Prednisone, also called as Corticosteroid makes the natural hormone named Cortisol. The hormone is produced by Adrenal glands and is essential for the body’s immune system. It also acts as an anti-inflammatory. Taking prednisone produces more amount of Cortisol in the body than what is produced naturally which actually affects body’s natural function of producing the natural Cortisol. This change suppresses the immune system and subjects us to more infections.
Prednisone’s half life lasts about an hour or two which means the body needs an hour to let the dose flow through the blood stream and leave the body. For instance, a 30 mg dose will need an hour to leave the body but what matters is the time taken by the body to adjust and move back to normal.
Tapering off this drug can turn on the Adrenal glands back. This means that the higher the dose, the lesser time is taken by the glands to start working. One cannot stop taking Prednisone abruptly as it can make the immune system go crazy. If you need stop taking it you need proper tapering as without it you might go into withdrawal which is worse than a drug withdrawal. Tapering might have some side effects but nothing serious. After tapering is done the amount of time that the body takes to get back to normal differs from one person to another.
People who have been taking a small dose might take lesser time as compared to the ones taking a higher dose. For instance if a person has been taking it for 2 months, it could take somewhere around 2 months for the drug to be gone and for the body to start functioning normally again because of the Adrenaline glands. Weight gain and water retention are some of the side effects associated with it but can be fixed with a balanced diet and optimum water intake. Some people also get acne in the process.
Prednisone is used to treat the following conditions:
- Acute cases of Asthma
- Lack of adrenaline
- Cron’s disease
- Suppressing inflammation in inflammatory diseases
- nephrotic syndrome
- Meniere’s disease
- Organ transplants
- Severe migraine headaches
- leukemia and lymphoma
- different types of tumors and cancers
- substitution of natural steroids produced by the body
Flushing Prednisone out
The half life elimination for prednisone is almost 3 to 4 hours. In this time the body lowers the levels of the plasma by half. For the drug to be eliminated completely from the system usually 5.5 lives are needed. Thus one can expect the elimination of the dose of prednisone within 16 to 22 hours from the body. Some of the factors to be kept in mind are as follows:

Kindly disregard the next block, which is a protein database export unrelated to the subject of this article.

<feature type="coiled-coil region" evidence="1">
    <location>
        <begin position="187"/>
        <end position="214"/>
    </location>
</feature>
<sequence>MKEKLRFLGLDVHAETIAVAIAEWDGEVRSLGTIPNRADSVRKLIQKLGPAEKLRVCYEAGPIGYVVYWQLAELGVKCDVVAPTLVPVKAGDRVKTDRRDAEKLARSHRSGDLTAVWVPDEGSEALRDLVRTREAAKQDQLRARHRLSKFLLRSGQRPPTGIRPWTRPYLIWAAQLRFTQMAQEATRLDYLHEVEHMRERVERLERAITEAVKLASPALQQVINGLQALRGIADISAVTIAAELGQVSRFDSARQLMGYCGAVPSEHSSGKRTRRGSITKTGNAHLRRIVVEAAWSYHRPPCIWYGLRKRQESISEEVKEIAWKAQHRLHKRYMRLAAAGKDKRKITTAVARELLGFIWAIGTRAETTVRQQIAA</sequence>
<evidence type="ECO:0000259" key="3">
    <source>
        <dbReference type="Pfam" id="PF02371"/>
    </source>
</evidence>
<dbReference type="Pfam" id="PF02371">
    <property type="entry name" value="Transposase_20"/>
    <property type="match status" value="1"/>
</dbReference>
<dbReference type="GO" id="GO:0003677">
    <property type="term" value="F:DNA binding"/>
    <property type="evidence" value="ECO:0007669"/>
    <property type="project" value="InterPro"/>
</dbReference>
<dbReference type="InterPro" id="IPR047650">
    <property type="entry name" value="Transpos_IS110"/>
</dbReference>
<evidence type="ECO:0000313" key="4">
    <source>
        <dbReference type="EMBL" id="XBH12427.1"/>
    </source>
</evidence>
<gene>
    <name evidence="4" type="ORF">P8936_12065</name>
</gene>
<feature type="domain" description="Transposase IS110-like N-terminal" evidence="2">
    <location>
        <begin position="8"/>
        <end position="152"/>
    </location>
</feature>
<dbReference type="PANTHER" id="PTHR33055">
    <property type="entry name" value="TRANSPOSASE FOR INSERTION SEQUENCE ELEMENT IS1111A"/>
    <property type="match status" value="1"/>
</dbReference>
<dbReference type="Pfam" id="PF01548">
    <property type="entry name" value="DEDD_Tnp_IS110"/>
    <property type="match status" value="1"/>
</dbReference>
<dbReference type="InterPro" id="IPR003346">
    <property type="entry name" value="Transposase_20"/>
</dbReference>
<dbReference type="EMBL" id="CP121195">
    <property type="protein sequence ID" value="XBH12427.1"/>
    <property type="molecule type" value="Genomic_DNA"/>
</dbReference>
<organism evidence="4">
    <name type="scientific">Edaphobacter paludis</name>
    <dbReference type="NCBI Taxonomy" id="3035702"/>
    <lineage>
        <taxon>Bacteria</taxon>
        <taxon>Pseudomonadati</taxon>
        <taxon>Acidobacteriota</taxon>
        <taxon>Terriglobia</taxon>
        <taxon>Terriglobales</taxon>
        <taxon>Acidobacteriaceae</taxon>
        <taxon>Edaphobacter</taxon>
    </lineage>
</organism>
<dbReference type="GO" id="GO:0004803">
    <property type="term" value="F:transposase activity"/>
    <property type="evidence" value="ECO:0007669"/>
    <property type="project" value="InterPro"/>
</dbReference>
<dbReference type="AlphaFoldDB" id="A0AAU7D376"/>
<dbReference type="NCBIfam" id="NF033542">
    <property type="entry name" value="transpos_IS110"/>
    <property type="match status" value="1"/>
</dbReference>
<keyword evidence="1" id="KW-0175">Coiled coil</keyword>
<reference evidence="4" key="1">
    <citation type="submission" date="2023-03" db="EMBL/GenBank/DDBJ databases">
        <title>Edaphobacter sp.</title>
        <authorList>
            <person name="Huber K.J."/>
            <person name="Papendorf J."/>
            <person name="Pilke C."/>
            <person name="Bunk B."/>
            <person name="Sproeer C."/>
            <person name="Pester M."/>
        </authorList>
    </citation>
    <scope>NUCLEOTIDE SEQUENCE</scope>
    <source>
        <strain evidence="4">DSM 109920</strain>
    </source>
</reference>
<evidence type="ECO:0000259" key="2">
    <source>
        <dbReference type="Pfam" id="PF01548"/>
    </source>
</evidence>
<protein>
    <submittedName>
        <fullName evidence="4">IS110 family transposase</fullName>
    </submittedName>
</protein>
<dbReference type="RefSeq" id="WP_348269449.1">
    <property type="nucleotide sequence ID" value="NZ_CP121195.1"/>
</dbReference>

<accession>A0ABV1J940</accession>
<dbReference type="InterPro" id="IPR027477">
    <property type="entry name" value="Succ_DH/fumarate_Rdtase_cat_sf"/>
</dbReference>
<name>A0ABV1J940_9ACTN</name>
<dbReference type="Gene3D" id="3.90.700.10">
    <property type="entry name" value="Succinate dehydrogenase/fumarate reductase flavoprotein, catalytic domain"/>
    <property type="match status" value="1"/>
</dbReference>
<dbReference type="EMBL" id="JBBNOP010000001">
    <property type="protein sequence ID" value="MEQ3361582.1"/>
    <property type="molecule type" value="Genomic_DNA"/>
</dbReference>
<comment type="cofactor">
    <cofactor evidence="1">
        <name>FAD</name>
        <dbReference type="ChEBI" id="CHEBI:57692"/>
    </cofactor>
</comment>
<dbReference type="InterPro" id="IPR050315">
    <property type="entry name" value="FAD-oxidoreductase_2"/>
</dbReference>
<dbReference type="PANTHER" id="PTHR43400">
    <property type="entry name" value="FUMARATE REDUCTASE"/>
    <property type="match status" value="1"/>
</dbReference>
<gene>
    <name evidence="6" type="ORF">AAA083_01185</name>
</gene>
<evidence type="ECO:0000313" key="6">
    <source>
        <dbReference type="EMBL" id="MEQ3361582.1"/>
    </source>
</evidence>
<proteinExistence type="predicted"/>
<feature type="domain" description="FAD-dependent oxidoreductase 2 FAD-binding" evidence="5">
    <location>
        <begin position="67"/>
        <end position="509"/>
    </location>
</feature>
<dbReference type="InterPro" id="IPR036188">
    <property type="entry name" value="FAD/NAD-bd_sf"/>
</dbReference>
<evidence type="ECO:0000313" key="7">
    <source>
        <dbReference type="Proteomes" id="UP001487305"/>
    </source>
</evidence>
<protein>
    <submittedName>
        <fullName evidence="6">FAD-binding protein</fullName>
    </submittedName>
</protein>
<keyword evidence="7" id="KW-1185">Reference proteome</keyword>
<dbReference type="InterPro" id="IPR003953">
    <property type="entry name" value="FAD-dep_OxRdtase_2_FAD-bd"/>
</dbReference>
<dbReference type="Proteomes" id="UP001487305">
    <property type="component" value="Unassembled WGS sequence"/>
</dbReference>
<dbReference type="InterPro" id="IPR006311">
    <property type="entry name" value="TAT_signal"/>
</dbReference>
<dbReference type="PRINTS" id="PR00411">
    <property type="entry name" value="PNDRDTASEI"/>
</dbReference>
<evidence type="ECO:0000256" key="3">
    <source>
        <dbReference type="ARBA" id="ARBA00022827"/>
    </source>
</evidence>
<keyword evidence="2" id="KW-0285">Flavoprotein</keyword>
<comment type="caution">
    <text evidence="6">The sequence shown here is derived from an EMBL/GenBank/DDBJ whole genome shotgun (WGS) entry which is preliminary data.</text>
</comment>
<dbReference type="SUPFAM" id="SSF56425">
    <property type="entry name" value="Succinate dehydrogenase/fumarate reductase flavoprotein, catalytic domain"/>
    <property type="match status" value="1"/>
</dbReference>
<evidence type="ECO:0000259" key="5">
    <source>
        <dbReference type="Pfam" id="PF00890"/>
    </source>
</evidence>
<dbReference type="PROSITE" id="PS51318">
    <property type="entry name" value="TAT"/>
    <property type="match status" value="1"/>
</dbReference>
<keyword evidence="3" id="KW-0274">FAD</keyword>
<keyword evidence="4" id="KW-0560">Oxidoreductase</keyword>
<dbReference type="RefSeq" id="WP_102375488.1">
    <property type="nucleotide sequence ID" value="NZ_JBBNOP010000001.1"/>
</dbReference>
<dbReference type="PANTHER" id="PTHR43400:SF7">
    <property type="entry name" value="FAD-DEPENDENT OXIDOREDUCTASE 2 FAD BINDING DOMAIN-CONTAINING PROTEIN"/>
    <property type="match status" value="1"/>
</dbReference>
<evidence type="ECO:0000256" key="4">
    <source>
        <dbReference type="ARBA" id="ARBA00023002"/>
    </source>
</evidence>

1. The quantity and the time duration of the drug
- The individual’s metabolic rate – the slower the metabolism the more will be the time taken for the drug to flush out
- The age and overall health of the individual
- Body mass of the person– the bigger the person is the more time will it take for the Prednisone to flush out
Prednisone must not be tapered in a hurry and shouldn’t be stopped all of a sudden especially if you have been on a high dose. The higher the dose and the duration of consumption the lower will be the tapering. The drug usually eliminates on its own within maximum 24 hours if not tapered.
Elimination of the Drug
- Renal elimination: from the Plasma it takes 3.4 to 3.8 hours.
- Peak time
- Maximum 120 minutes
- Maximum time taken:1 to 1.5 days
Prednisone is quick when it comes to excretion with a half life of 2-4 hours. Whatever amount is left in the body depends on the dose. For instance, a 10mg dose will fall pretty low in 24 hours. The anti inflammatory effect of Prednisone can stay for a little longer depending upon the person, anywhere between 12 to 36 hours. A lot of people on this drug complain of sweats but it may not be the prednisone and could be the underlying illness such as in PMR and GCA autoimmune disorder that can cause heavy sweating. Also, irrespective of the duration the drug stays in the body the changes that come with it in the body take time to resolve. For some people it could take as long as 3 months.
- Fatigue and weakness
- Anxiety and nausea
- Pain and burning sensation in the abdomen
- Body aches and chills
- Loss of appetite
- Excessive sweating
- Diarrhea and constant feeling of dizziness
- Fever and headache
- Pain in the joints
- Low blood pressure, sugar and mood swings.